, Volume 213, Issue 3–4, pp 203–217 | Cite as

Calcium and tip growth inNeurospora crassa

  • L. B. Silverman-Gavrila
  • R. R. Lew
Original Papers


We examined the ionic regulation of tip growth inNeurospora crassa by a combination of electrophysiology and confocal microscopy. To determine if transmembrane ionic fluxes are required for tip growth, we voltage clamped the membrane from −200 to +50 mV. In this voltage range, transmembrane ionic fluxes would either reverse (e.g., K+) or change dramatically (e.g., Ca2+ influx) but had no effect on hyphal growth rates. Therefore, ionic fluxes (including Ca2+ influx) may not be required for tip growth. However, intracellular Ca2+ may still play an obligatory role in tip growth. To assess this possibility, we first increased cytosolic Ca2+ directly by ionophoresis. Elevated Ca2+ induced subapical branch initiation, often multiple tips. At hyphal tips, fluorescence ratio imaging using fluo-3 and fura-red revealed a pronounced tip-high Ca2+ gradient within 10 μm of the tip in growing hyphae which was not observed in nongrowing hyphae. Injection of the Ca2+ chelator 1,2-bis(ortho-aminophenoxy)ethane-N,N,N′,N′-tetrapotassium acetate consistently inhibited growth concomitantly with a depletion of intracellular Ca2+ and dissipation of the tip-high gradient. We conclude that Ca2+ plays a regulatory role in tip initiation and the maintenance of tip growth. Because plasma membrane ionic fluxes do not play a role in tip growth, we suggest that the tip-high Ca2+ gradient is generated from intracellular Ca2+ stores in the ascomyceteN. crassa.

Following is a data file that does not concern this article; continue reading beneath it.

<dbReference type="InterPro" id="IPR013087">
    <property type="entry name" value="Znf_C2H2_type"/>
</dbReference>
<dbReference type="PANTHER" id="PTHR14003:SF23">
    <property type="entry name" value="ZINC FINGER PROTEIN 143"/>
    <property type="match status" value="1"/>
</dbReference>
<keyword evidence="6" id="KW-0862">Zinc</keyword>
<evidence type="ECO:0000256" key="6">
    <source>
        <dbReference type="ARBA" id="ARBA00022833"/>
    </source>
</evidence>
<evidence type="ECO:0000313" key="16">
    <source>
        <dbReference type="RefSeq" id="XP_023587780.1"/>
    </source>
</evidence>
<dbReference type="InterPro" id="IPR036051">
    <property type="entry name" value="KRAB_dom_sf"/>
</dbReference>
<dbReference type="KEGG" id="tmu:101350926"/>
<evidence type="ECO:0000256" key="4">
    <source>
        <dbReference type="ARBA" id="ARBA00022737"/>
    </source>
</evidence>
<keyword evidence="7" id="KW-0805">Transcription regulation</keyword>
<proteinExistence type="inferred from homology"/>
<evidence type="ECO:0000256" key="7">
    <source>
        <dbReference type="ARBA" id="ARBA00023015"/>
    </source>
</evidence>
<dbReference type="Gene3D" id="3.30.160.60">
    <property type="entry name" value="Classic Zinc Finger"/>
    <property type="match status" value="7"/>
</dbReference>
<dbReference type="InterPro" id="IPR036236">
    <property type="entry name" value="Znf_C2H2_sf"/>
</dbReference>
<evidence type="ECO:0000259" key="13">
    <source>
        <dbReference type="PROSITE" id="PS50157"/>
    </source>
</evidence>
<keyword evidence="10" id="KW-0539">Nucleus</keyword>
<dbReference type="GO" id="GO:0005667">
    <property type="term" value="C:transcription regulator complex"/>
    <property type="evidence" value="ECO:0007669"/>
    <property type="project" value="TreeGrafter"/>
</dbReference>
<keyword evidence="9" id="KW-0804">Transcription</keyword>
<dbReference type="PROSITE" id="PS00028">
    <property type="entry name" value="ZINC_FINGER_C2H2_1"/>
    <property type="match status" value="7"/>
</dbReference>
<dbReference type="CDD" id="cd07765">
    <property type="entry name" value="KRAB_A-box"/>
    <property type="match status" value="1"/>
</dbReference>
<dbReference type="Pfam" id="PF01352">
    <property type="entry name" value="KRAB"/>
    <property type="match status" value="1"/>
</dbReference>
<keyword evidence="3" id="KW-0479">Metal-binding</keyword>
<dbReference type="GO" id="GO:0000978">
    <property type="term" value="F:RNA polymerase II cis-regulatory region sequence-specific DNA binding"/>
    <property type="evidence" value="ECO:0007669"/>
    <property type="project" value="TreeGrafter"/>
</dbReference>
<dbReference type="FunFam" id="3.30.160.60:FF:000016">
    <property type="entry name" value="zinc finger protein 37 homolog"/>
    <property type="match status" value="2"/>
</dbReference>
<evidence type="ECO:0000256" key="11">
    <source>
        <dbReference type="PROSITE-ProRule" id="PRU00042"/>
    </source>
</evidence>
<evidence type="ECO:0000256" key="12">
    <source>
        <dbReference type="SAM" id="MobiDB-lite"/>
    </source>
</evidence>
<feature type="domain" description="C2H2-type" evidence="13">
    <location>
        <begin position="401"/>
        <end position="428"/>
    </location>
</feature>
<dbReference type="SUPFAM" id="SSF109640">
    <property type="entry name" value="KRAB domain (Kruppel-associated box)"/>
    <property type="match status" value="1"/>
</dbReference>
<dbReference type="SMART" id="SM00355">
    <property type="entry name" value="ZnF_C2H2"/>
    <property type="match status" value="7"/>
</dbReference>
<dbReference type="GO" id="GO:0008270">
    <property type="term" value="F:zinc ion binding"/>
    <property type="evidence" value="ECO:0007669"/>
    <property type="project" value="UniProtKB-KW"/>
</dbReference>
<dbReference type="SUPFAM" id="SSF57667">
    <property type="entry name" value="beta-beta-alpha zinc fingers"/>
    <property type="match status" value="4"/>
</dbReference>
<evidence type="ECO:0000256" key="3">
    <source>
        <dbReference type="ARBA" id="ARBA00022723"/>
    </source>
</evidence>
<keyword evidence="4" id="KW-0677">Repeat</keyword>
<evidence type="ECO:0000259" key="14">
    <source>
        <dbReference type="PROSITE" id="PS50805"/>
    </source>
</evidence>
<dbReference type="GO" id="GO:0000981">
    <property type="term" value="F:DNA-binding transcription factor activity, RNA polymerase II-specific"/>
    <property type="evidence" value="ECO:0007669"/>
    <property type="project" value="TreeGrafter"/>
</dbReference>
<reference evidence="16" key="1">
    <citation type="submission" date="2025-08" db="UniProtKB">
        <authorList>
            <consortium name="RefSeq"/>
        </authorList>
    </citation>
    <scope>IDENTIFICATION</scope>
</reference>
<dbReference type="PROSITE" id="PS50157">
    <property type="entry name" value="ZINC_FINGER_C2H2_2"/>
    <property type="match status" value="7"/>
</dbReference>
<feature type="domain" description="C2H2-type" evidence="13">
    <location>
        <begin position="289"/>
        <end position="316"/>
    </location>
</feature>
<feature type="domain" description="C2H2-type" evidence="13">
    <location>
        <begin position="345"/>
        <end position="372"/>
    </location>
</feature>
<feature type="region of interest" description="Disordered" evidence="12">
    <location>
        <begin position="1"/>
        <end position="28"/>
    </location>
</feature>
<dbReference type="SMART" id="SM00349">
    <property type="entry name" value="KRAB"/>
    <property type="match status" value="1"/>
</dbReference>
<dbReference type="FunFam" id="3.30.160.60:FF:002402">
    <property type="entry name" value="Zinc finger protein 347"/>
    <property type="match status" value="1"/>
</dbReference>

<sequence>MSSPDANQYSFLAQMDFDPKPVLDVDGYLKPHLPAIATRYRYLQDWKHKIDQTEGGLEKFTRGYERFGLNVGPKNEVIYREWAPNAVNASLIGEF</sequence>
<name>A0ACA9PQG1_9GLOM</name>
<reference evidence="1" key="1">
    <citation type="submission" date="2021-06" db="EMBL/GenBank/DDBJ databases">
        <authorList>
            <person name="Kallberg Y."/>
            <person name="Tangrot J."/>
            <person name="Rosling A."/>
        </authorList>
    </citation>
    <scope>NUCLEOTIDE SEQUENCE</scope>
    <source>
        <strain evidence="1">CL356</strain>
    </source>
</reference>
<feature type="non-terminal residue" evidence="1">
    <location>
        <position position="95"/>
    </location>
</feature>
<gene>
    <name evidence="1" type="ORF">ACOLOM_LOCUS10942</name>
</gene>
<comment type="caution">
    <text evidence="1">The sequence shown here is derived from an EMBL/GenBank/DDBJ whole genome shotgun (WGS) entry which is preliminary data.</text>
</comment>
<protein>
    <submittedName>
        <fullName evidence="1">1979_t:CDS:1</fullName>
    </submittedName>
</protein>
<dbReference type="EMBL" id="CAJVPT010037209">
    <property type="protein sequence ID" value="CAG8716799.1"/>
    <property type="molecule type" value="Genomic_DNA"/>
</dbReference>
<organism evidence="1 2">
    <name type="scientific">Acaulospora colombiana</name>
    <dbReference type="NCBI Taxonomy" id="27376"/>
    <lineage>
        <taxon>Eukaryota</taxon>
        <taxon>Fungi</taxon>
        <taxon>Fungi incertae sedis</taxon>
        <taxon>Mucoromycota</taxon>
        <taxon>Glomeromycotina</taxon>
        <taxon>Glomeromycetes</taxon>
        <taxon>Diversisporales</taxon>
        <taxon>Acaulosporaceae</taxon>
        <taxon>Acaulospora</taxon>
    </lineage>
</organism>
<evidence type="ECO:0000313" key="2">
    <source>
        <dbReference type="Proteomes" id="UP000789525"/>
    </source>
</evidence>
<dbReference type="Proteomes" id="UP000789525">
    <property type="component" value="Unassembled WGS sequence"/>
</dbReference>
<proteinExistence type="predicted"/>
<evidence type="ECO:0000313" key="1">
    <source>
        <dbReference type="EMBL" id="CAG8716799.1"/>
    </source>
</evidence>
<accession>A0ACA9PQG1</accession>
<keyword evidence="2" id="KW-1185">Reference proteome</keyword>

Calcium gradient Tip growth Ratio fluorescence imaging Ca2+ chelator Voltage clamping Neurospora crassa 



1,2-bis(ortho-aminophenoxy)ethane-N,N,N′,N′-tetrapotassium acetate


intracellular Ca2+ concentration


2,7-dichloro-6-hydroxy-3-oxo-9-xanthenyl-4′-methyl-2,2′-(ethylenedioxy)dianiline-N,N,N′,N′-tetraacetic acid


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Copyright information

© Springer-Verlag 2000

Authors and Affiliations

  • L. B. Silverman-Gavrila
    • 1
  • R. R. Lew
    • 1
  1. 1.Biology DepartmentYork UniversityTorontoCanada

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